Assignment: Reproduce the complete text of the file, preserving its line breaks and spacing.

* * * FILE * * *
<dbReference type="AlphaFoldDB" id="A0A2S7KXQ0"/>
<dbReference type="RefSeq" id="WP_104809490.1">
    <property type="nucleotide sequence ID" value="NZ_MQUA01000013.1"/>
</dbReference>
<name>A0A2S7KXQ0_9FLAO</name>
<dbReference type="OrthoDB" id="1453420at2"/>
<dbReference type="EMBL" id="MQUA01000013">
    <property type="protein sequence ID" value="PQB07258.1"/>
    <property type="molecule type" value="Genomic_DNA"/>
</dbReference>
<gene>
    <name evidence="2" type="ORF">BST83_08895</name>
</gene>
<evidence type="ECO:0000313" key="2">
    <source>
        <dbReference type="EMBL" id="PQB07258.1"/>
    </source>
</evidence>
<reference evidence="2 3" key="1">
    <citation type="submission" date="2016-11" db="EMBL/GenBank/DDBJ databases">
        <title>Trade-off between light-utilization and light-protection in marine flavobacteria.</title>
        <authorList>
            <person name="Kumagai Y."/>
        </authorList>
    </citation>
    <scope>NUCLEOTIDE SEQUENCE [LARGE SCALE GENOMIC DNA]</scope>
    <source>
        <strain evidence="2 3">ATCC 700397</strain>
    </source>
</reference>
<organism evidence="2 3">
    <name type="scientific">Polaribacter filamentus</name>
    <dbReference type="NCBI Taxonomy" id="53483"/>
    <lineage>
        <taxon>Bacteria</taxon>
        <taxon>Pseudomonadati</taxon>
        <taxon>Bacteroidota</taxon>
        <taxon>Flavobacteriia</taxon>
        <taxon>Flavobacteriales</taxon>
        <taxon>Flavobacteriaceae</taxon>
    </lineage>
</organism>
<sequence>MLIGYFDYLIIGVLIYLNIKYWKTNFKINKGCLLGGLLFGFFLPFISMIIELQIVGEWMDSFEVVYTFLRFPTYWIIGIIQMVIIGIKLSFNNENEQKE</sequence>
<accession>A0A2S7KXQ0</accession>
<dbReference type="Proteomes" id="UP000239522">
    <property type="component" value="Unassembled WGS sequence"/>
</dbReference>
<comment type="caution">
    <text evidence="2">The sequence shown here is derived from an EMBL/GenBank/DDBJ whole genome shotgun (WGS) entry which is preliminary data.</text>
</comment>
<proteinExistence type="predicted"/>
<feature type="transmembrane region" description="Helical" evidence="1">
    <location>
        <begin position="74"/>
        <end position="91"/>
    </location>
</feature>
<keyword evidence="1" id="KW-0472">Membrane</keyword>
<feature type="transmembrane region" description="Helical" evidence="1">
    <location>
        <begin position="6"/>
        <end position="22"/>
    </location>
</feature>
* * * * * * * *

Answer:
<dbReference type="AlphaFoldDB" id="A0A2S7KXQ0"/>
<dbReference type="RefSeq" id="WP_104809490.1">
    <property type="nucleotide sequence ID" value="NZ_MQUA01000013.1"/>
</dbReference>
<name>A0A2S7KXQ0_9FLAO</name>
<dbReference type="OrthoDB" id="1453420at2"/>
<dbReference type="EMBL" id="MQUA01000013">
    <property type="protein sequence ID" value="PQB07258.1"/>
    <property type="molecule type" value="Genomic_DNA"/>
</dbReference>
<gene>
    <name evidence="2" type="ORF">BST83_08895</name>
</gene>
<evidence type="ECO:0000313" key="2">
    <source>
        <dbReference type="EMBL" id="PQB07258.1"/>
    </source>
</evidence>
<reference evidence="2 3" key="1">
    <citation type="submission" date="2016-11" db="EMBL/GenBank/DDBJ databases">
        <title>Trade-off between light-utilization and light-protection in marine flavobacteria.</title>
        <authorList>
            <person name="Kumagai Y."/>
        </authorList>
    </citation>
    <scope>NUCLEOTIDE SEQUENCE [LARGE SCALE GENOMIC DNA]</scope>
    <source>
        <strain evidence="2 3">ATCC 700397</strain>
    </source>
</reference>
<organism evidence="2 3">
    <name type="scientific">Polaribacter filamentus</name>
    <dbReference type="NCBI Taxonomy" id="53483"/>
    <lineage>
        <taxon>Bacteria</taxon>
        <taxon>Pseudomonadati</taxon>
        <taxon>Bacteroidota</taxon>
        <taxon>Flavobacteriia</taxon>
        <taxon>Flavobacteriales</taxon>
        <taxon>Flavobacteriaceae</taxon>
    </lineage>
</organism>
<sequence>MLIGYFDYLIIGVLIYLNIKYWKTNFKINKGCLLGGLLFGFFLPFISMIIELQIVGEWMDSFEVVYTFLRFPTYWIIGIIQMVIIGIKLSFNNENEQKE</sequence>
<accession>A0A2S7KXQ0</accession>
<dbReference type="Proteomes" id="UP000239522">
    <property type="component" value="Unassembled WGS sequence"/>
</dbReference>
<comment type="caution">
    <text evidence="2">The sequence shown here is derived from an EMBL/GenBank/DDBJ whole genome shotgun (WGS) entry which is preliminary data.</text>
</comment>
<proteinExistence type="predicted"/>
<feature type="transmembrane region" description="Helical" evidence="1">
    <location>
        <begin position="74"/>
        <end position="91"/>
    </location>
</feature>
<keyword evidence="1" id="KW-0472">Membrane</keyword>
<feature type="transmembrane region" description="Helical" evidence="1">
    <location>
        <begin position="6"/>
        <end position="22"/>
    </location>
</feature>